5 Ways to Increase Page Speed

Page Speed is important. Slow-to-load pages will impact your bottom line far more than the time and cost to increase their speed. Having a page load—whether mobile or desktop versions of your website—in under 3 seconds is a must.

Don’t stop at 3 seconds though, if you can have every single page load in under 1 second that’s even better.

So, if you read my previous blog post on Why Page Speed is Important and took our advice, by now you might have run your website through Google’s Page Speed Insights. If your website didn’t score a perfect 100% then read on to see our tips for increasing page speed.

#1: Understand the Page Insights Results

Before you can fix something, it’s best to understand where the problem is. So, the first thing you should do, is to understand how Google determines the results that you receive and what your results are. Obviously, I’m unable to analyze your results, but I can give you some info on how Google determines those results. Once you analyze your site on Page Speed Insights, you’ll see that Google refers to the Chrome User Experience Report. This is field data that Google has gathered from key users across the public web about their web browsing experiences. So, your Page Speed score is based on how users interact with your site. If you see an ‘unavailable speed score’, it means that the Chrome User Experience Report doesn’t have enough data about your traffic. The insights report will also list many optimizations that you can do, most of which I’m covering in the rest of the tips below.

#2: Minimize Content

Yes, a website can have endless and endless information on pages. People are also capable of scrolling endlessness. But here’s the problem. They don’t want to. In fact, they just want to get what they want as fast as possible, especially on mobile. Review your content and analyze what’s really important. Do you really need all those videos, pdfs and images? It’s not that one or two paragraphs of copy will slow down your page load substantially, but too many images, too many file downloads can affect the page speed, but more importantly, it can affect the user experience and slow down the user (especially on mobile sites). So you should review the content as a whole and pare down the information to what’s really needed.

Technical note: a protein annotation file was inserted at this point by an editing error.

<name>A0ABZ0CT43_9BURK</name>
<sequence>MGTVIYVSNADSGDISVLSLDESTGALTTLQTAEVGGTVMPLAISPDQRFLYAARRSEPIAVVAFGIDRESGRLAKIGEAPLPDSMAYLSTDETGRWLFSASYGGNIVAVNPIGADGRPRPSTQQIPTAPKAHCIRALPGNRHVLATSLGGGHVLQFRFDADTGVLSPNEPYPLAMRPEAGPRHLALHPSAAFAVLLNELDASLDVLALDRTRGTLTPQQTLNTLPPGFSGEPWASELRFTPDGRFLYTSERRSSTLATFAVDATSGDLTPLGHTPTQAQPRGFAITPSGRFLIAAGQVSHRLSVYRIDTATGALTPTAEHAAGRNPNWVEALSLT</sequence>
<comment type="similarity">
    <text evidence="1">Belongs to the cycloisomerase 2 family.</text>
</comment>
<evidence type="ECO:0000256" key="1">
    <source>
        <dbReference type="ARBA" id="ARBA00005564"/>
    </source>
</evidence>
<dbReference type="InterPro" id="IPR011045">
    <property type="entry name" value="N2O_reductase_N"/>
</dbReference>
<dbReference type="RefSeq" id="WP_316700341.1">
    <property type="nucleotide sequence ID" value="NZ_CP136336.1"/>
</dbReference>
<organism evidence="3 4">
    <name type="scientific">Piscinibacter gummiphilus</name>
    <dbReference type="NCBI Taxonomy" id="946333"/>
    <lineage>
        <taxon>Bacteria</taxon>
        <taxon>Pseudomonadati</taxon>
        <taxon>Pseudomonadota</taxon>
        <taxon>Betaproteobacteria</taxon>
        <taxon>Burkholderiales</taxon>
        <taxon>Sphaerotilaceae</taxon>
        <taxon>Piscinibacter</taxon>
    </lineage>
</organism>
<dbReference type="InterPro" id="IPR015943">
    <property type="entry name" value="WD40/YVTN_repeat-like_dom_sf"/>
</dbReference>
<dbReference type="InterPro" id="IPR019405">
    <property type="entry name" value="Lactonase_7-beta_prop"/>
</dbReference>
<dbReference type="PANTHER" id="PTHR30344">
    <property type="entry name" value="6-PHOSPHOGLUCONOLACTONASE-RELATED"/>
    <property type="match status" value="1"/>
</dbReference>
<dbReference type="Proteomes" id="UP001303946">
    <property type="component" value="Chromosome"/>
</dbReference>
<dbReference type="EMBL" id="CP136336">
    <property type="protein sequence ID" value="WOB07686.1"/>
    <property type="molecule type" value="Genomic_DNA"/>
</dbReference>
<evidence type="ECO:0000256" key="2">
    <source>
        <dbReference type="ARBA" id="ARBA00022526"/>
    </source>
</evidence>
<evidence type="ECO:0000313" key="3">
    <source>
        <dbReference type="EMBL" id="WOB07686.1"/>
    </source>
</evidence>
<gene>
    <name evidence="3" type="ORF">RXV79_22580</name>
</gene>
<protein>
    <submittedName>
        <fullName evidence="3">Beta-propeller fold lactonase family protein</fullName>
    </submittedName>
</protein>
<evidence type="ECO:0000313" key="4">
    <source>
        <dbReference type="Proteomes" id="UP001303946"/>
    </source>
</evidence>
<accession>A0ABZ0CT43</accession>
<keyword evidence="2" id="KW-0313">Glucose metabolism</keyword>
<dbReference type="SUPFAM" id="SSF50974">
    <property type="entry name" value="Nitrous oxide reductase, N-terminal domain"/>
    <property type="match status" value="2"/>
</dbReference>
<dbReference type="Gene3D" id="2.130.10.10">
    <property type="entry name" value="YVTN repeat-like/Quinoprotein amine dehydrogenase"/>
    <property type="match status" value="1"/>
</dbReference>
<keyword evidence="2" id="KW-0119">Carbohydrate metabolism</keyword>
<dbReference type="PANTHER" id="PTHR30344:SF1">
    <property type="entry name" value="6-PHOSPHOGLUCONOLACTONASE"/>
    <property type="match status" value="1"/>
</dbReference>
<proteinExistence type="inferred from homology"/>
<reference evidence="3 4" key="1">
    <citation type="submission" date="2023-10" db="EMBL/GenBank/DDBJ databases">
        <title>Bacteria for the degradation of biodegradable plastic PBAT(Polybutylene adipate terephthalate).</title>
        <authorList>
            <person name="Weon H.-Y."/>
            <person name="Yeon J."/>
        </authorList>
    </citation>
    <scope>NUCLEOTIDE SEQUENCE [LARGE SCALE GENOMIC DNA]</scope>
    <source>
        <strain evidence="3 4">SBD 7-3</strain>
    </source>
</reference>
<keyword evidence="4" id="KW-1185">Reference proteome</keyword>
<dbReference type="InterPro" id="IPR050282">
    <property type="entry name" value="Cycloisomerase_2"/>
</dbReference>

#3: Optimize Images, Minify CSS, JavaScript, HTML and other technical tricks

There are many different technical tricks that you can do which will decrease the page load time, such as:

  • Optimize images by using the file size that you need, compress them for the web, and generally use JPGs over PNGs, which are better for photographs (PNGs are better for graphics).
  • Optimize code, by Minify CSS, JavaScript and HTML.
  • Remove render blocking JavaScript.
  • Leverage browser caching.
  • Minimize redirects because they make your page load slower.
  • Review your server response time and fix any issues, such as slow routing or slow database inquiries.

#4: Use a Content Delivery Network

A Content Delivery Network allows many servers to share the load of delivering your website to the user. The end result is that users will have faster and more reliable access to your site.

#5: Implement AMP

AMP is a project by Google that gives users a faster experience on mobile. AMP stands for Accelerated Mobile Pages, and it works by taking away unnecessary content, leaving a bare-bones format that doesn’t take much time to load, therefore the user can just quickly swipe to the next page or the next article without waiting forever for it to load.

We know your time is precious, which is why you might not have the time to truly understand how Page Speed is impacting your business. We have the expertise, so Contact us. We can help.